I seem to want to collect great commencement speeches, as is evidenced in previous posts on my blog. But Wallace’s speech is unlike anything I’ve heard or read for a graduation ceremony. It’s direct and real and addresses the challenge of living an authentic life within the mundane moments of every day. His perspective may seem bleak, but he is trying to get his audience, and himself, beyond the superficial pablum that is usually the focus of such occasions. Here are some excerpts:
“And I submit that this is what the real, no-bull- value of your liberal-arts education is supposed to be about: How to keep from going through your comfortable, prosperous, respectable adult life dead, unconscious, a slave to your head and to your natural default-setting of being uniquely, completely, imperially alone, day in and day out.”
“If you’re automatically sure that you know what reality is and who and what is really important — if you want to operate on your default-setting — then you, like me, will not consider possibilities that aren’t pointless and annoying. But if you’ve really learned how to think, how to pay attention, then you will know you have other options. It will actually be within your power to experience a crowded, loud, slow, consumer-hell-type situation as not only meaningful but sacred, on fire with the same force that lit the stars — compassion, love, the sub-surface unity of all things. Not that that mystical stuff’s necessarily true: The only thing that’s capital-T True is that you get to decide how you’re going to try to see it. You get to consciously decide what has meaning and what doesn’t.”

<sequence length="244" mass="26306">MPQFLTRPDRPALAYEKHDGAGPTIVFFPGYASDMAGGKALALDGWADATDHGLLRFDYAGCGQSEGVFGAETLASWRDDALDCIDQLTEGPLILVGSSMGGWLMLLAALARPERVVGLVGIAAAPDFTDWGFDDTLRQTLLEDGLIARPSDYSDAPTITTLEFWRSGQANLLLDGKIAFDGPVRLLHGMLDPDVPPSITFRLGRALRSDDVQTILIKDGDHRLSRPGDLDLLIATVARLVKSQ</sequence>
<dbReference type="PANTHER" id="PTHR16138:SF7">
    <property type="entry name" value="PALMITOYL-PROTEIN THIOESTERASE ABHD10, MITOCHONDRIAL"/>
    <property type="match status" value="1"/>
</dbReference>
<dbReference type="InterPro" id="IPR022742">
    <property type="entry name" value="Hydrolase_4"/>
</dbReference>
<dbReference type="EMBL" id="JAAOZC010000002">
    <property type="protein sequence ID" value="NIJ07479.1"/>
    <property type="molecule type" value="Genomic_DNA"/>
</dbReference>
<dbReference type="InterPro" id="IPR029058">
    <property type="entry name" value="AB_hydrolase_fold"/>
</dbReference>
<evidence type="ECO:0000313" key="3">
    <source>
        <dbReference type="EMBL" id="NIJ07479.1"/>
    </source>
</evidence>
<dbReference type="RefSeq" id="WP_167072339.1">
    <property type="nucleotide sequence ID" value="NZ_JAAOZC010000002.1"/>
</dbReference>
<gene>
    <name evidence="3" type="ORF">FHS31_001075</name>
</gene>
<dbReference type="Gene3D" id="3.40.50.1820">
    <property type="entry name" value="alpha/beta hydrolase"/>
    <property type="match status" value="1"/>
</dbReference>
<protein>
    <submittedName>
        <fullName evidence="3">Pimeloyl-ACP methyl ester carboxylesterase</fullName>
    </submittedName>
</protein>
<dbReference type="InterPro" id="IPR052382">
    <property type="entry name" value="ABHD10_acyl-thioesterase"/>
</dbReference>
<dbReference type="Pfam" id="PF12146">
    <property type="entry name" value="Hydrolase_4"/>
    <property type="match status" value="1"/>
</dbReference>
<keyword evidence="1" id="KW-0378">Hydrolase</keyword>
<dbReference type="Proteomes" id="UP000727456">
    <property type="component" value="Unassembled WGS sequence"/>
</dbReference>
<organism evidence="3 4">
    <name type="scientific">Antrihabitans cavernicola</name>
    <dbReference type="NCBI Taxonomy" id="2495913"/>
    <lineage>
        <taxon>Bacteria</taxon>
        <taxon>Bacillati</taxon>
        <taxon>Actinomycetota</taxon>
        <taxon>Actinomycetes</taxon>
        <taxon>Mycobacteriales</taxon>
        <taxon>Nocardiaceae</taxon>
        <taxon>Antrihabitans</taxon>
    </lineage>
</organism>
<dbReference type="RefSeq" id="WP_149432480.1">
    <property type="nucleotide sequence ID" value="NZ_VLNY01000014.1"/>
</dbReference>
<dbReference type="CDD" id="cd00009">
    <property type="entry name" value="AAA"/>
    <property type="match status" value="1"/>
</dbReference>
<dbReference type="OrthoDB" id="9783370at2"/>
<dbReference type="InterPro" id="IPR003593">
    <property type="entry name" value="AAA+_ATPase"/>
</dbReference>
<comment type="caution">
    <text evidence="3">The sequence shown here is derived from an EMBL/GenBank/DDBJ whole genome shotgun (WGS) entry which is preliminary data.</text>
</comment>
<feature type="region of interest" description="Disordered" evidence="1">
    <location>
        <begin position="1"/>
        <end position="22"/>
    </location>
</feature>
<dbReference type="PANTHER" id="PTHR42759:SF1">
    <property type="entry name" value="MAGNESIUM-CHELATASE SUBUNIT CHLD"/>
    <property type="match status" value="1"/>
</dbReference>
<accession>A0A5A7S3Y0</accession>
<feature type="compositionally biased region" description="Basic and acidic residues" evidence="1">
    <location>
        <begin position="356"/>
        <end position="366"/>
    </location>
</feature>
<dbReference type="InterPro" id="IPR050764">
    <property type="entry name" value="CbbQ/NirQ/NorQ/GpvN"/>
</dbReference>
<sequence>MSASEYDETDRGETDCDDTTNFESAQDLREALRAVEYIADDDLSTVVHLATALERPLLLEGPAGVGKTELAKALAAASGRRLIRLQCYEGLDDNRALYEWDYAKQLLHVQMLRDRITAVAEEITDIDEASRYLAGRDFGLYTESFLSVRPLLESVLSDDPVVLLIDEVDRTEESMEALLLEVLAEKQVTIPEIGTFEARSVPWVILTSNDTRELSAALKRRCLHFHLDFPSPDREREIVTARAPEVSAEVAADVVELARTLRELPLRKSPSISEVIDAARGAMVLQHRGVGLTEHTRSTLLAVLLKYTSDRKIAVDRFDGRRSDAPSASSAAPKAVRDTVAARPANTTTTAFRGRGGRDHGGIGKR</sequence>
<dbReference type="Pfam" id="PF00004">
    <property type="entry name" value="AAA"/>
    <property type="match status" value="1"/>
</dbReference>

“The really important kind of freedom involves attention, and awareness, and discipline, and effort, and being able truly to care about other people and to sacrifice for them, over and over, in myriad petty little unsexy ways, every day. That is real freedom. The alternative is unconsciousness, the default-setting, the ‘rat race’ — the constant gnawing sense of having had and lost some infinite thing.”
I have not read any of Wallace’s novels or essays, but now I’m intrigued and may start with his most recent book of essays. Sadly, Wallace suffered from depression and took his own life earlier this year. (It seems that great artists – Van Gogh comes to mind – are more prone to have troubled souls than most.)
Go read Wallace’s whole speech to fully appreciate his message.